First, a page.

We identified and field-tested the sex pheromones of Dasineura oxycoccana (Johnson) (Diptera: Cecidomyiidae) midges collected from cranberry, Vaccinium macrocarpon Aiton, and from highbush blueberry, Vaccinium corymbosum L., commonly named cranberry tipworm (CTW) and blueberry gall midge (BGM), respectively. Coupled gas chromatographic-electroantennographic detection (GC-EAD) analyses of pheromone gland extract from the ovipositor of calling CTW females revealed one component (<10 pg per ovipositor/pheromone gland) that elicited antennal responses from CTW males. Stepwise identification was based on its mass spectrum in a concentrated sample with 300 pheromone gland equivalents, retention indices (RI) on three GC columns (DB-5, DB-23, and DB 210), RI inter-column differentials, and RIs and double bond positions of other midge pheromones. These analyses indicated that (8Z)-2,14-diacetoxy-8-heptadecene (2,14-8Z-17) was the candidate pheromone of the CTW. GC-EAD analysis of pheromone gland extract from calling BGM females revealed two components that elicited antennal responses from BGM males. Retention times on the three GC columns were consistent with 2,14-8Z-17 and 2,14-17, indicating that these were candidate pheromone components of the BGM. The four stereoisomers of 2,14-8Z-17 were stereoselectively synthesized and field-tested in cranberry. Delta-type traps baited with SS-2,14-8Z-17 captured significantly more CTW males than did traps baited with any other single stereoisomer or with all four stereoisomers combined. In blueberry, delta-type traps baited with RR-2,14-8Z-17 captured significantly more BGM males than did traps baited with any other single stereoisomer or with all four stereoisomers combined. Subsequent field experiments demonstrated that RR-2,14-17 is the major pheromone component of BGM, and that RR-2,14-8Z-17 is a pheromone component that does not enhance attractiveness of RR-2,14-17. The BGM pheromone RR-2,14-17 has no antagonistic effect on the CTW pheromone SS-2,14-8Z-17 and vice versa. Our results substantiate the conclusion that populations of D. oxycoccana on cranberry and blueberry represent two cryptic species.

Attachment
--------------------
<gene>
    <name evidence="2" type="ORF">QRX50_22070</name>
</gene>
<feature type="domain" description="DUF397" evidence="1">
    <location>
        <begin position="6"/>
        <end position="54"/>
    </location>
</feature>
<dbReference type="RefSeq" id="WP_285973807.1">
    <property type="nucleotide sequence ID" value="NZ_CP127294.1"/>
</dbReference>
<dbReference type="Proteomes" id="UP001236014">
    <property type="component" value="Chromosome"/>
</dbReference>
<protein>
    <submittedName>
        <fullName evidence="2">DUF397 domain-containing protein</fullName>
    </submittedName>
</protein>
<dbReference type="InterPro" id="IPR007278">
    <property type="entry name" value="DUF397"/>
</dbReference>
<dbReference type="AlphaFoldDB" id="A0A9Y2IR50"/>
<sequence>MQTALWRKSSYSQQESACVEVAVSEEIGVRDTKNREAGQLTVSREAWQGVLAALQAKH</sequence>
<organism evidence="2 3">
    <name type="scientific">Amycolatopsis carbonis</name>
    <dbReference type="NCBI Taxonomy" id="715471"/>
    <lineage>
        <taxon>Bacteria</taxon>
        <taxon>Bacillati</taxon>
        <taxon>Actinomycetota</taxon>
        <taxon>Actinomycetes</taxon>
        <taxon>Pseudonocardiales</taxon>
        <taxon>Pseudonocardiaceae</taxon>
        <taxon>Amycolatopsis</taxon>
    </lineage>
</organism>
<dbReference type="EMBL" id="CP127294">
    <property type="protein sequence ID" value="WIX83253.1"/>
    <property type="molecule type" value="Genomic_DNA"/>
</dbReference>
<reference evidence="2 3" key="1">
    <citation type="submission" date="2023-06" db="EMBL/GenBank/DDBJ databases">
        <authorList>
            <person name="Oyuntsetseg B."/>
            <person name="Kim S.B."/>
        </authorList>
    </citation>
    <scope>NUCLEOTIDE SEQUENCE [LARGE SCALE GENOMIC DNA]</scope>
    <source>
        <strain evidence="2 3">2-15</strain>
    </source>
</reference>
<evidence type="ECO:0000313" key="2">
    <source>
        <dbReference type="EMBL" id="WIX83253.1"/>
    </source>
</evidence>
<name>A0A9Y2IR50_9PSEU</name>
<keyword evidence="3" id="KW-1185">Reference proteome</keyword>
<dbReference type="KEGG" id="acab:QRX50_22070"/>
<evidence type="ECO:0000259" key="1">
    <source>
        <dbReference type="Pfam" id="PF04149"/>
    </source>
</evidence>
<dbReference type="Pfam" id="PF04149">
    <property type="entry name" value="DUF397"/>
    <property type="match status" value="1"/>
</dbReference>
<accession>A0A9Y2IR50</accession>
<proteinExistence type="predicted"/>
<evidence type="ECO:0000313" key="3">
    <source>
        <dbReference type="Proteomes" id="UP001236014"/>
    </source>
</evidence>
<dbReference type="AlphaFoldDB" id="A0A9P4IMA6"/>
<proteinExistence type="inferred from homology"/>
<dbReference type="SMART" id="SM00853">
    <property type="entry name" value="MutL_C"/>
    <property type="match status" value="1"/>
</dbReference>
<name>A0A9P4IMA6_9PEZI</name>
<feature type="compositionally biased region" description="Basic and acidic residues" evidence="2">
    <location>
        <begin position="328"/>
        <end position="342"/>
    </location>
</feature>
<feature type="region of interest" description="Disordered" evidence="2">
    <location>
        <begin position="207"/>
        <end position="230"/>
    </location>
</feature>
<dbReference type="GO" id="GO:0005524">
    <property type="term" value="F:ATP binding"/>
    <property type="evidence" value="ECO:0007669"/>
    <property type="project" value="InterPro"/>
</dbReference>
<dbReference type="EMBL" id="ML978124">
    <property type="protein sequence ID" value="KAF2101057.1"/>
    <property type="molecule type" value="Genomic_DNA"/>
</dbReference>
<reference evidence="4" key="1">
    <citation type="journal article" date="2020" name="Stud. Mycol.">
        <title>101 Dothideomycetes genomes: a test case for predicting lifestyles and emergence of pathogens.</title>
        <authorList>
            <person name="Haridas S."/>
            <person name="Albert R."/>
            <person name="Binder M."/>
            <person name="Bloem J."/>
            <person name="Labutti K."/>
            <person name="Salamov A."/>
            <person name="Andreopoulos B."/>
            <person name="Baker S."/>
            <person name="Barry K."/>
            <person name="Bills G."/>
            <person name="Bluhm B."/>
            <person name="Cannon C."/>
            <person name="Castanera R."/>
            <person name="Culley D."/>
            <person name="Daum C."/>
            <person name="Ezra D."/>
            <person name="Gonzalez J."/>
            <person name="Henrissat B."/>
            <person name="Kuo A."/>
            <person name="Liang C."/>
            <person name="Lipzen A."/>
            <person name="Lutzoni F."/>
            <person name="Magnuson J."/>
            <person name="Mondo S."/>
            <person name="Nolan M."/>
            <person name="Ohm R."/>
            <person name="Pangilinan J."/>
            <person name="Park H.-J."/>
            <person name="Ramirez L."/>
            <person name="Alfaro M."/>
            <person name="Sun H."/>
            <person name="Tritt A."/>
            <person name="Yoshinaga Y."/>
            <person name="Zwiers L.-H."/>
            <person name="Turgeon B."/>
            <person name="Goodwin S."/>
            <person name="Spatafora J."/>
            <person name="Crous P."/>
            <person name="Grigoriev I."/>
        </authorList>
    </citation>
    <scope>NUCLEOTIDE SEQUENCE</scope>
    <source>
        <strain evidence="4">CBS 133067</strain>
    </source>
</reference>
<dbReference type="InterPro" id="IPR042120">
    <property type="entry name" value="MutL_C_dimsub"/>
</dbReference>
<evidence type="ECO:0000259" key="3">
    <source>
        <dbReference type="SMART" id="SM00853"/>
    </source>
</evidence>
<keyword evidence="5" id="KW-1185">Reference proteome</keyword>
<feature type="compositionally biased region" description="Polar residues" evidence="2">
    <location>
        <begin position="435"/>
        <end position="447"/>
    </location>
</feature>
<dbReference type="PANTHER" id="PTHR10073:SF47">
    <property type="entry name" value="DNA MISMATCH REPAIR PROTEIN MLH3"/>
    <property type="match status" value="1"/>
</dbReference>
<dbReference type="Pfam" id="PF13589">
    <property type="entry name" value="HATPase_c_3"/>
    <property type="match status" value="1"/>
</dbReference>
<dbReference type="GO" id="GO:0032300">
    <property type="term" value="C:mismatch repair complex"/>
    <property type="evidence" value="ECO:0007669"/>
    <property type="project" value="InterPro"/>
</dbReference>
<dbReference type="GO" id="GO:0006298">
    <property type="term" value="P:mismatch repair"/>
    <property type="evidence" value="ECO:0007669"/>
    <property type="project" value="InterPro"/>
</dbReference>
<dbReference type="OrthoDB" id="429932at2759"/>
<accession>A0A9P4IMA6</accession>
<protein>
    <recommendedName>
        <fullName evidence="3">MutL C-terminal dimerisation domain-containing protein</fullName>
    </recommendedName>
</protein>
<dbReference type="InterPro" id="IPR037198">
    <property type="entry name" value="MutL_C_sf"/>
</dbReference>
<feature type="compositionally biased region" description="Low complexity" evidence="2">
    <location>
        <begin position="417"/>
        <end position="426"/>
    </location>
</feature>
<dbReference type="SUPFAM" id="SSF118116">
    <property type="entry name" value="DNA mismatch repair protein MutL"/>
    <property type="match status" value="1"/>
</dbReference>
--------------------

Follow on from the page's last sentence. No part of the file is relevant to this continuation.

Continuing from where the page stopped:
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We thank grower-cooperators Darshan Banns, Dan Gemmell, and Dick Middleton for access to their farms; Snehlata Mathur and Ringa Kurniawan for assistance with insect rearing and observations of calling behavior; Melissa Cook for providing blueberry gall midges used in pheromone analysis; Robert Britton for advice on stereospecific pheromone syntheses; Stevo Demuth for graphical art work; and three reviewers for constructive comments. The research was supported in part by grants from Agriculture and Agri-Food Canada (particularly the Developing Innovative Agri-Products Initiative), BC Cranberry Growers Association, BC Cranberry Marketing Commission, Investment Agriculture Foundation of British Columbia and by a Natural Sciences and Engineering Research Council of Canada–Industrial Research Chair to G.G. with Contech Enterprises and Global Forest Science as industrial sponsors.
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Fitzpatrick, S.M., Gries, R., Khaskin, G. et al. Populations of the Gall Midge Dasineura oxycoccana on Cranberry and Blueberry Produce and Respond to Different Sex Pheromones. J Chem Ecol 39, 37–49 (2013). https://doi.org/10.1007/s10886-012-0230-7
- Cranberry tipworm
- Blueberry gall midge
- Cryptic species
- Vaccinium macrocarpon
- Vaccinium corymbosum